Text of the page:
August 24, 2012 in Nation/World

Syrian military pounds foes in capital, Aleppo

Patrick J. Mcdonnell Los Angeles Times
Associated Press photo

This image from video provided by Deir Press Network purports to show smoke rising after a bombing in Deir El-Zour, Syria, Thursday.
(Full-size photo)

France open to no-fly role

France signaled Thursday that it was prepared to take part in enforcing a partial no-fly zone over Syria, piling pressure on President Bashar Assad’s embattled regime.

French Defense Minister Jean-Yves Le Drian urged the international community to consider backing a no-fly zone over parts of Syria, but cautioned that closing the Arab nation’s entire airspace would be tantamount to “going to war” and require a willing international coalition that does not yet exist.

He told France 24 television that Paris would participate in a full no-fly operation if it followed international legal principles. But for now, he suggested that a partial closure – which U.S. Secretary of State Hillary Clinton said Washington was considering – should be studied.

Associated Press

BEIRUT – Syrian forces on Thursday renewed attacks against rebel strongholds in the nation’s two largest cities, highlighting the determination of President Bashar Assad’s government to crush resistance in Damascus and the northern city of Aleppo.

For a second consecutive day, opposition activists said, the military used mortars and airstrikes in Daraya, a suburb south of Damascus, the capital.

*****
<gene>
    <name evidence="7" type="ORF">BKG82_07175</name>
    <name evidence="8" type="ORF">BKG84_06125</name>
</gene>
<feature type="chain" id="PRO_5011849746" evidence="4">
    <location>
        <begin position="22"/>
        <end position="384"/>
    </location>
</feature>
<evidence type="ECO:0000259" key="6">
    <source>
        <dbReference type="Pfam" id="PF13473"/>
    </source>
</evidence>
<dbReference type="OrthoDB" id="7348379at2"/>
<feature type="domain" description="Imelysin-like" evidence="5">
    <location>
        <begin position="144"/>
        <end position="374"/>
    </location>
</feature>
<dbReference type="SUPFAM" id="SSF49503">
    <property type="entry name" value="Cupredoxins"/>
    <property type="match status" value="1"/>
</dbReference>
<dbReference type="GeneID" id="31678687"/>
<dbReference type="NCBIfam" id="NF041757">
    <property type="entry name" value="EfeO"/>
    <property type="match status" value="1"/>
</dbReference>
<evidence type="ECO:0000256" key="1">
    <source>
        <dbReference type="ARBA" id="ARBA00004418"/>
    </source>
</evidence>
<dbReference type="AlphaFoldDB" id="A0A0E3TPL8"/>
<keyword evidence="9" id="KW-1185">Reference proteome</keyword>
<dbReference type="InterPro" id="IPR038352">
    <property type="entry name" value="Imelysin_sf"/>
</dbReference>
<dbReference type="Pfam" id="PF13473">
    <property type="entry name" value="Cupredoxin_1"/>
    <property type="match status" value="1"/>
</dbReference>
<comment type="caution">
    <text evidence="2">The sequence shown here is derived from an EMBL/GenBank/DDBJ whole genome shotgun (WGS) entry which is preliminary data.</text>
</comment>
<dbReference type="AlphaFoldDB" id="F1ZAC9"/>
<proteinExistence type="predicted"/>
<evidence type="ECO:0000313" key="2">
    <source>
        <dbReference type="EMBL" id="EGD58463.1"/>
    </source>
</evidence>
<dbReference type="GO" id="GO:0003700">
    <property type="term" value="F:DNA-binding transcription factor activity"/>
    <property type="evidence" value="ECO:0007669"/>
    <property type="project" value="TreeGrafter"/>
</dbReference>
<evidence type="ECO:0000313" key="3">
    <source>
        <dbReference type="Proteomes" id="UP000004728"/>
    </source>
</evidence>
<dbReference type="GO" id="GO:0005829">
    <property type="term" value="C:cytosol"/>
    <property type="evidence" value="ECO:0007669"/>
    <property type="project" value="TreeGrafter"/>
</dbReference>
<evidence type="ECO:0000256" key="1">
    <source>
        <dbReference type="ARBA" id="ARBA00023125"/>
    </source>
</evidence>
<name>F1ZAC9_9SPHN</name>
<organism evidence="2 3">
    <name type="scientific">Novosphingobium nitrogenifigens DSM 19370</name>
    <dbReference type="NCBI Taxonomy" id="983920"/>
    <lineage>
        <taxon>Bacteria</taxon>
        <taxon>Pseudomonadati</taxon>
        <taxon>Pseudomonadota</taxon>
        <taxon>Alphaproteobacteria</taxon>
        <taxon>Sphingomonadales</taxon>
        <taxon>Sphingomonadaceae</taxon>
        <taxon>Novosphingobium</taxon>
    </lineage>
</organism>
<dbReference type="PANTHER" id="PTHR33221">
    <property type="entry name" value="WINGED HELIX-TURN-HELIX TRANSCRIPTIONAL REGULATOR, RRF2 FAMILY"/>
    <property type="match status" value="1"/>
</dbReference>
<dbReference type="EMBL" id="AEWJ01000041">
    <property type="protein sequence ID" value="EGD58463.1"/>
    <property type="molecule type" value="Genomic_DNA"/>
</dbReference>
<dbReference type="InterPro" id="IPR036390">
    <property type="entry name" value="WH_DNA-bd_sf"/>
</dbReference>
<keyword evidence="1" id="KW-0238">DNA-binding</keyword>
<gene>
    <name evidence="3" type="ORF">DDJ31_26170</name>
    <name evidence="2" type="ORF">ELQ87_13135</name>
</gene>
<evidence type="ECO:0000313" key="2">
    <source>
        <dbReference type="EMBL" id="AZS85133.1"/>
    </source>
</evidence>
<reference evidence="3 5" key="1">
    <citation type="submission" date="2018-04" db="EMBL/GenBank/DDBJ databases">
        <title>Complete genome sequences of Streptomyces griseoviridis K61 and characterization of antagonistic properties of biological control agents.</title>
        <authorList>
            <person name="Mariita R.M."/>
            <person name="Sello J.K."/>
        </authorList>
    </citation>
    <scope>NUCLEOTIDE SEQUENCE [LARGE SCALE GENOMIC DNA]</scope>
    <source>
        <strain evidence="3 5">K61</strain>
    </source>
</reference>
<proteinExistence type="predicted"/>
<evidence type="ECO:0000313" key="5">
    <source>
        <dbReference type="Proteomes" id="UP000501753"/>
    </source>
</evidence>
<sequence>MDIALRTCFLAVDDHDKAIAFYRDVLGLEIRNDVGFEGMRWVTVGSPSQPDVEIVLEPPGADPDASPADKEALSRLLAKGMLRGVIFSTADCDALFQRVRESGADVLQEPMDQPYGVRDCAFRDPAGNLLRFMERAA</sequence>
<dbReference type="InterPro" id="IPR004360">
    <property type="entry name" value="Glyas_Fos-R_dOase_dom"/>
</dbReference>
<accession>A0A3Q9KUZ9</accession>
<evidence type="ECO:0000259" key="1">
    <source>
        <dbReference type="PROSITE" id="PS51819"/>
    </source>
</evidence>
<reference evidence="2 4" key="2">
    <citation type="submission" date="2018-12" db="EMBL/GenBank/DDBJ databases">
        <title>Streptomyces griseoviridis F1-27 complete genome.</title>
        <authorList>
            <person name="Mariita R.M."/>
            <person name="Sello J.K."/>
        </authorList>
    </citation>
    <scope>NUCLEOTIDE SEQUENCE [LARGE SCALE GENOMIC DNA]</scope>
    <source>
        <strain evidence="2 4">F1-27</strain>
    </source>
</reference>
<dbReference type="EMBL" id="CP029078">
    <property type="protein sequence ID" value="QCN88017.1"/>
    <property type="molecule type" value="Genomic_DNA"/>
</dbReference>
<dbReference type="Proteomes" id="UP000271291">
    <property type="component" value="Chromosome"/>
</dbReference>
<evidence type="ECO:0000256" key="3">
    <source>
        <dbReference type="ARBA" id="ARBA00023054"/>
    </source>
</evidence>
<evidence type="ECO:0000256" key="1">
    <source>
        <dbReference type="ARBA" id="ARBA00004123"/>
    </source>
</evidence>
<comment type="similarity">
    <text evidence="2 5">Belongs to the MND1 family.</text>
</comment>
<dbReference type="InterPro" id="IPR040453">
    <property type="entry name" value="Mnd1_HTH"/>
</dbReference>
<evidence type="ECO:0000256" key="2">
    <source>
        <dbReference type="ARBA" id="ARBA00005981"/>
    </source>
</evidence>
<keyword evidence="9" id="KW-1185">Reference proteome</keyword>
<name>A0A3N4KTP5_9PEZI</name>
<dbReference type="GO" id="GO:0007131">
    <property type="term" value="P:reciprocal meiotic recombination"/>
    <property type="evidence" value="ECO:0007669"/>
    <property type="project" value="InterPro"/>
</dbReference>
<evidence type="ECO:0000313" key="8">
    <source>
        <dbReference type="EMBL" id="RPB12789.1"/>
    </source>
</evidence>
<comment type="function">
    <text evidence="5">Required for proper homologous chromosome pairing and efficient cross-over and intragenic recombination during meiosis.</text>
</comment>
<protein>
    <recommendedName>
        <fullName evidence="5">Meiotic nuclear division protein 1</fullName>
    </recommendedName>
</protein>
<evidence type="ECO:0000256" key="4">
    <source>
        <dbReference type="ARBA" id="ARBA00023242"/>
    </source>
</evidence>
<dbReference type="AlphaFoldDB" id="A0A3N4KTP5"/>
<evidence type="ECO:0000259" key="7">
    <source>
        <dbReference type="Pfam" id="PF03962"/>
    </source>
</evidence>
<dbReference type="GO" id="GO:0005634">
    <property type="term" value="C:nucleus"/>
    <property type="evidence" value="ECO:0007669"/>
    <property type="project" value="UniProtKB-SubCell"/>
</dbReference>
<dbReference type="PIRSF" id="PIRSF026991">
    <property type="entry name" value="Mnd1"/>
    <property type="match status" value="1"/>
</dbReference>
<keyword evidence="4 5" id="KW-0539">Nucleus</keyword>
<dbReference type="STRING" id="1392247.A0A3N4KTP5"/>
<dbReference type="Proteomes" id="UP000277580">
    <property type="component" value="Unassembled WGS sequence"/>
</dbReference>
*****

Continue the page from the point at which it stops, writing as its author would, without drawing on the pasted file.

“They are shelling it at an insane pace,” said Moaz Shami, a Damascus-based activist.

About two dozen civilians have been killed in the area, the opposition said. As is often the case in Syria, there was no independent corroboration of the fighting or death toll.

The reported onslaught appears to be part of a concerted government effort to root out insurgents and sympathizers throughout the greater Damascus area. The government has already swept through many city districts in a bid to crush rebels who rose up there last month.

The rebel offensive in the capital raised the specter that Damascus could fall into rebel hands or at least veer largely out of government control. Instead, Assad’s security forces appear to have beaten back rebel forces.

But opposition forces in Damascus and elsewhere say they have not been vanquished in a rebellion that has now extended to much of the country, posing a challenge for a military that has suffered major casualties and many defections. Although the recent focus has been on Damascus and Aleppo, fierce clashes continue in the central city of Homs. The eastern city of Dair Alzour remains a battleground, as are parts of the southern province of Dara, where the uprising began almost 18 months ago.

More than 200 miles north of the capital, fighting continued in Aleppo. Four weeks ago, rebel forces from outside the city occupied several Aleppo neighborhoods, vowing to seize the nation’s commercial hub. Some envisioned Aleppo becoming a kind of rebel haven and capital, just as Benghazi in Libya became the unofficial rebel capital last year during the revolt in that country.

But, as in Damascus, the rebel offensive in Aleppo has met stiff resistance from government troops who have a distinct advantage in firepower compared with rebels armed mostly with rifles, rocket-propelled grenades and homemade bombs. Strikes from helicopter gunships and jet fighters have now become a regular feature of the government counter-assault in Aleppo.

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